Try explaining to a guy why a stark white floor doesn't look as good as a tannish/yellowish/brownish floor when your cabinets are warm maple colored and the walls will be a soft yellow, and that all of the appliances are black. White just doesn't work. It's too harsh, too plain, too hard to keep looking white, and it would be the only white thing in the room.
Before the floor went in, we had to remove all the old cabinets (all 5 of them) and remove the old tiles and base moulding. Here's the "before" photos. Notice the extreme lack of counter space and sweet particleboard countertop.
The kitchen cabinets on their way out... (to be painted and used in my craft studio!)
Here's a random dining room shot just to show the disarray. Any flat surface became fair game for tape measures, levels, screwdrivers, drills, you name it (and kitchen cabinet boxes in this case). Note the awesome bed sheet curtains. We'll have real curtains eventually, I promise!
Next, the old floor was taken up. We didn't think it would be that bad, but anytime you got a corner of the tile up, the rest just shattered. We used chisels and hammers, shovels, a huge ice cutter thing, a crow bar, and just about anything that could be used as a lever/wedge. My brother models the shovel method (which I don't think worked that well).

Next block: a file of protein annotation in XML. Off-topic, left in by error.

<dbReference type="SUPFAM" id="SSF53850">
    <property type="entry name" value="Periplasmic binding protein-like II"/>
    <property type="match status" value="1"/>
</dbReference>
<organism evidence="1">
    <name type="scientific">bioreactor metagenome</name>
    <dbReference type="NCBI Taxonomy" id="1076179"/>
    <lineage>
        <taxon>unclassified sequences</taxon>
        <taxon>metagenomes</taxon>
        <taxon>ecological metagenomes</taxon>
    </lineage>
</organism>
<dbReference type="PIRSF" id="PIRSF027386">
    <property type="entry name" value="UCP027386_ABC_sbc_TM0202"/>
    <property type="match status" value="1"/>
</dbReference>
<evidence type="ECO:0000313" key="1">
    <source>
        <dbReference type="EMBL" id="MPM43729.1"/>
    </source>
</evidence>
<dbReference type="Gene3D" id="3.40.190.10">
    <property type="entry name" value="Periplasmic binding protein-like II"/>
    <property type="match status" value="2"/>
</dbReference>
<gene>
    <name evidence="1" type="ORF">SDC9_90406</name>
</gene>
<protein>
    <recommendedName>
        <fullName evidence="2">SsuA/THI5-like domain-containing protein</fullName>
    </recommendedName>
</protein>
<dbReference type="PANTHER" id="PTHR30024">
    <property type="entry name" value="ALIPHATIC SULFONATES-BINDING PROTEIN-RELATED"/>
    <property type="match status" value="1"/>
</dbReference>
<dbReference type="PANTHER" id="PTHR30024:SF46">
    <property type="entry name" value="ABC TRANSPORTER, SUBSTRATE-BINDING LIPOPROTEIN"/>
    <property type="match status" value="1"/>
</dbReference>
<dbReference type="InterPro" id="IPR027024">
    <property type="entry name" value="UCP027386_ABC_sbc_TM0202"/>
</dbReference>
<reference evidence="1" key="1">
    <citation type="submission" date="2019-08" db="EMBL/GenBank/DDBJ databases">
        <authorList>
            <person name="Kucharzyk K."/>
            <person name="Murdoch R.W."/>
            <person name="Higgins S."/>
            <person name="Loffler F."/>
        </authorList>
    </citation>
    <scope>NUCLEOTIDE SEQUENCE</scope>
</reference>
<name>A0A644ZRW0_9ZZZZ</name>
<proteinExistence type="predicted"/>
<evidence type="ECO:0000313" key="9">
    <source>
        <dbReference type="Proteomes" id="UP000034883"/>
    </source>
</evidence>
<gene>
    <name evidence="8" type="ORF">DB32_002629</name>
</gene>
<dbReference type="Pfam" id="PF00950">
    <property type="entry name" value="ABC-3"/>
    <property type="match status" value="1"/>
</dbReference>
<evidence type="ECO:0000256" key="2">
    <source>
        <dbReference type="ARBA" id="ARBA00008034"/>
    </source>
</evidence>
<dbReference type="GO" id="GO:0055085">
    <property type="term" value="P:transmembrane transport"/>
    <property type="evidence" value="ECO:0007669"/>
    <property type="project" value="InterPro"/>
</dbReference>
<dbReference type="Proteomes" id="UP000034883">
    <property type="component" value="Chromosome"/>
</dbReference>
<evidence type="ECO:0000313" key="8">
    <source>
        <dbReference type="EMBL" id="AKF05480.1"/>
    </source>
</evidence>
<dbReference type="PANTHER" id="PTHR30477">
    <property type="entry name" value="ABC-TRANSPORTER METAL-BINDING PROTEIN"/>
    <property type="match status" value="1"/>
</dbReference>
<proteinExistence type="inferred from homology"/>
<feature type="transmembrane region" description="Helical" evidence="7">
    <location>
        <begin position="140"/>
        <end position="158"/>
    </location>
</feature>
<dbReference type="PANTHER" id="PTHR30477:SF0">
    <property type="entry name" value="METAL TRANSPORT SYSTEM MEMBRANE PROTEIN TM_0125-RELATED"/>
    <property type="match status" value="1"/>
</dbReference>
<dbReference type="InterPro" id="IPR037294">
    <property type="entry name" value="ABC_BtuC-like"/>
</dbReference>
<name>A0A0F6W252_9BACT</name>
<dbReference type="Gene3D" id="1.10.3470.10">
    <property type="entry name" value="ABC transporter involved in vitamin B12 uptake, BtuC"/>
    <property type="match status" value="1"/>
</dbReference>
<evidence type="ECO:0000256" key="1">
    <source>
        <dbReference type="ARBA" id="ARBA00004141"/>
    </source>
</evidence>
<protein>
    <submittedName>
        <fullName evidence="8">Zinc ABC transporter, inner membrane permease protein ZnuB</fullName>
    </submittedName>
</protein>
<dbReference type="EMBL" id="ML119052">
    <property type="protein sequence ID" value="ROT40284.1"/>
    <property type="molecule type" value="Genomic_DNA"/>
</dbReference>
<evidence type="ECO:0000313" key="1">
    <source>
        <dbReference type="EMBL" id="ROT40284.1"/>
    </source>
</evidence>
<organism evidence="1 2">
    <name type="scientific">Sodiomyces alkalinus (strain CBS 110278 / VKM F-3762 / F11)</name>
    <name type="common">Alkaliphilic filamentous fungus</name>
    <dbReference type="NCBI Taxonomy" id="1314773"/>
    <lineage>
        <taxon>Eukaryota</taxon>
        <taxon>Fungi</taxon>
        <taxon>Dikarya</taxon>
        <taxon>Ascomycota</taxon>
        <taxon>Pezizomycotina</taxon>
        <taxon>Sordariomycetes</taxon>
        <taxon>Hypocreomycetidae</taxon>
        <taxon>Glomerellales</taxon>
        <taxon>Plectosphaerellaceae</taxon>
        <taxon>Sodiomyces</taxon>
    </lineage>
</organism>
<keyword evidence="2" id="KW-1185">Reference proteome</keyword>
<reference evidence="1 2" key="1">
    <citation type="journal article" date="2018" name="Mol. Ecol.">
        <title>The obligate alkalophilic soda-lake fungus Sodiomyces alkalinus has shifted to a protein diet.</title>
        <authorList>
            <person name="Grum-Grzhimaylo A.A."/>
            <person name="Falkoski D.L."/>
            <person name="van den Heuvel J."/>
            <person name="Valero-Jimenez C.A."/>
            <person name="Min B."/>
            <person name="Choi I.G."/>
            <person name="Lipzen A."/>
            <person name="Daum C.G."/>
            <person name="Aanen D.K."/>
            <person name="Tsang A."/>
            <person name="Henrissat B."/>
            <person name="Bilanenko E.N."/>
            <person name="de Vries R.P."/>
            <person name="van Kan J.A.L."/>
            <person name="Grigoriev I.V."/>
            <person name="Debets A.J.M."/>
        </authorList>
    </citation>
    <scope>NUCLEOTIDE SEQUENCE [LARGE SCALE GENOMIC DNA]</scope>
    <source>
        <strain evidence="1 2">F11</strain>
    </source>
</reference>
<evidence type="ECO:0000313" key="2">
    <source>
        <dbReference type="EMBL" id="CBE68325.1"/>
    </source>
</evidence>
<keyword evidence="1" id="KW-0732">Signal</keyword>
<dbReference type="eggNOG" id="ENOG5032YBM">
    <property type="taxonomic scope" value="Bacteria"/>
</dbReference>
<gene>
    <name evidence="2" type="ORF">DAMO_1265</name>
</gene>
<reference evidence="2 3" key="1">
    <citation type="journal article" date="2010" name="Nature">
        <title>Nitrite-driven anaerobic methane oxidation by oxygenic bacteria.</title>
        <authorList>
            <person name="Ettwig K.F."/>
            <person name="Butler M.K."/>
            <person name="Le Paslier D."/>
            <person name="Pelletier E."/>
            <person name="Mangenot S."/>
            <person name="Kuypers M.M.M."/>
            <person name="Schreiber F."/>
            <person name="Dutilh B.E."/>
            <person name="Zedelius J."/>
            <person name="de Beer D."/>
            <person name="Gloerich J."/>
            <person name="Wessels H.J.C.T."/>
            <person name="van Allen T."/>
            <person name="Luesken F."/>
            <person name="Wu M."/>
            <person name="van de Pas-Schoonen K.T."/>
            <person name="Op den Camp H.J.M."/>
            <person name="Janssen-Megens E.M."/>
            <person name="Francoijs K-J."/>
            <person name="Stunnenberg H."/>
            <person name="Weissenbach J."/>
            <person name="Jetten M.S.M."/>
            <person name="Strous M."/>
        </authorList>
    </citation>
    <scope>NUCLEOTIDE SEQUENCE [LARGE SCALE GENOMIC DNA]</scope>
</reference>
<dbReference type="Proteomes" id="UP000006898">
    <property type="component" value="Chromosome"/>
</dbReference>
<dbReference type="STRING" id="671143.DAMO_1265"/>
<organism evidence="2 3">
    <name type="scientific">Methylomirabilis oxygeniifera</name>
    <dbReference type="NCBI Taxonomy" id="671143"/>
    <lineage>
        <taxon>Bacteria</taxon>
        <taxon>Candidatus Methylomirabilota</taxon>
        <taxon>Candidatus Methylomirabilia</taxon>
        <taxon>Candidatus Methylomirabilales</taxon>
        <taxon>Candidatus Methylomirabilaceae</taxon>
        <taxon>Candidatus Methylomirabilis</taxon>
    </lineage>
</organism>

Then the backerboard with a layer of mortar underneath went down. It's also called cement board. The *nice* thing about remodeling an old house is that the floors aren't very level. This made installing the floor particularly tricky.
After the backerboard and mortar settled in, it was time to put on the new tile. We used a ceramic tile, so it will be very durable. That's really important because the doorway next to the kitchen is a high traffic area.
The tile took about 6 hours to get down between mortaring, adhering, measuring, and cutting. Our kitchen is a goofy shape, it's rectangular with one wall that has "steps" taken out (which makes the room smaller) for ductwork. Plus it wraps around a small wall and goes towards the side entrance. The tile laying went smooth by the windows, but got funky when we got closer to all of the doorways.
I had a little too much fun photographing the tile spacers. The sheer quantity (400 or so) reminds me of containers of beads.
I don't have a full photo of the completed floor, but it will come with a photo of the completed kitchen. We still need to finish several other projects. We still need to tile the counters with black granite, install the stove hood, put up the breakfast bar, finish framing out the "hole in the wall (shown below)," put on the cabinet hardware (since the cabinets are up), and install the tile backsplash. That sounds like a lot more now that I've written it out!
I'll post more as we move along! If you have any questions about putting in a tile floor, we have become experts of a sort.